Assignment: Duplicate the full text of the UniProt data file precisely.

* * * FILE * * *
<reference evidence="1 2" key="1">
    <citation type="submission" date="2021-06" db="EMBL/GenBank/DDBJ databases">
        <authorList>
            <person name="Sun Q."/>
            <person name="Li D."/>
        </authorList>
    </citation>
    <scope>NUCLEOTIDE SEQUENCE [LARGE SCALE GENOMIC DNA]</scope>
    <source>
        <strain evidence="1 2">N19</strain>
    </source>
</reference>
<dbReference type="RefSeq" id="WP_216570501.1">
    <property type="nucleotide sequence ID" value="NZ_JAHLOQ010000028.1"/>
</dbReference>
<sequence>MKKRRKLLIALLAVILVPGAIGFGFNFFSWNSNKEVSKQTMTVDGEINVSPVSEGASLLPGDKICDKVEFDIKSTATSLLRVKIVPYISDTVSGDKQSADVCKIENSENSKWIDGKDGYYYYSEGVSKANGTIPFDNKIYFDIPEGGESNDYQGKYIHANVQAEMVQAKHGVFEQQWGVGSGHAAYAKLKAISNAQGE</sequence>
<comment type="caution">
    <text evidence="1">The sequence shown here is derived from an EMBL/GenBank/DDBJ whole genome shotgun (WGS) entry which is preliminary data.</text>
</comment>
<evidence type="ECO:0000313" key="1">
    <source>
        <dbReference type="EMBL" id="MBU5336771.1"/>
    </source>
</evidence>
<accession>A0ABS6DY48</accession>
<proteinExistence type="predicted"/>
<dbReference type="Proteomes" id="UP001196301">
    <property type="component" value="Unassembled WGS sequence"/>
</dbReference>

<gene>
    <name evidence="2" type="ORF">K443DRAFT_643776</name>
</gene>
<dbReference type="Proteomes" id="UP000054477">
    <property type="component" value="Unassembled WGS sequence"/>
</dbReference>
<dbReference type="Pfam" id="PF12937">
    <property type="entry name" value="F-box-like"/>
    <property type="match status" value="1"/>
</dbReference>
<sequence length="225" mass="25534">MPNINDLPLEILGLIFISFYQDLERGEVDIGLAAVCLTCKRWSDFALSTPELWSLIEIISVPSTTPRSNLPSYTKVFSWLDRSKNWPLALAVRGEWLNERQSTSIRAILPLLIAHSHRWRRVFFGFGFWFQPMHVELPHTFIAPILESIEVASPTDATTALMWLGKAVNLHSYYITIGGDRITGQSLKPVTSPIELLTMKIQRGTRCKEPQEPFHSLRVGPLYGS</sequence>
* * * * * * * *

<reference evidence="1 2" key="1">
    <citation type="submission" date="2021-06" db="EMBL/GenBank/DDBJ databases">
        <authorList>
            <person name="Sun Q."/>
            <person name="Li D."/>
        </authorList>
    </citation>
    <scope>NUCLEOTIDE SEQUENCE [LARGE SCALE GENOMIC DNA]</scope>
    <source>
        <strain evidence="1 2">N19</strain>
    </source>
</reference>
<dbReference type="RefSeq" id="WP_216570501.1">
    <property type="nucleotide sequence ID" value="NZ_JAHLOQ010000028.1"/>
</dbReference>
<sequence>MKKRRKLLIALLAVILVPGAIGFGFNFFSWNSNKEVSKQTMTVDGEINVSPVSEGASLLPGDKICDKVEFDIKSTATSLLRVKIVPYISDTVSGDKQSADVCKIENSENSKWIDGKDGYYYYSEGVSKANGTIPFDNKIYFDIPEGGESNDYQGKYIHANVQAEMVQAKHGVFEQQWGVGSGHAAYAKLKAISNAQGE</sequence>
<comment type="caution">
    <text evidence="1">The sequence shown here is derived from an EMBL/GenBank/DDBJ whole genome shotgun (WGS) entry which is preliminary data.</text>
</comment>
<evidence type="ECO:0000313" key="1">
    <source>
        <dbReference type="EMBL" id="MBU5336771.1"/>
    </source>
</evidence>
<accession>A0ABS6DY48</accession>
<proteinExistence type="predicted"/>
<dbReference type="Proteomes" id="UP001196301">
    <property type="component" value="Unassembled WGS sequence"/>
</dbReference>

<gene>
    <name evidence="2" type="ORF">K443DRAFT_643776</name>
</gene>
<dbReference type="Proteomes" id="UP000054477">
    <property type="component" value="Unassembled WGS sequence"/>
</dbReference>
<dbReference type="Pfam" id="PF12937">
    <property type="entry name" value="F-box-like"/>
    <property type="match status" value="1"/>
</dbReference>
<sequence length="225" mass="25534">MPNINDLPLEILGLIFISFYQDLERGEVDIGLAAVCLTCKRWSDFALSTPELWSLIEIISVPSTTPRSNLPSYTKVFSWLDRSKNWPLALAVRGEWLNERQSTSIRAILPLLIAHSHRWRRVFFGFGFWFQPMHVELPHTFIAPILESIEVASPTDATTALMWLGKAVNLHSYYITIGGDRITGQSLKPVTSPIELLTMKIQRGTRCKEPQEPFHSLRVGPLYGS</sequence>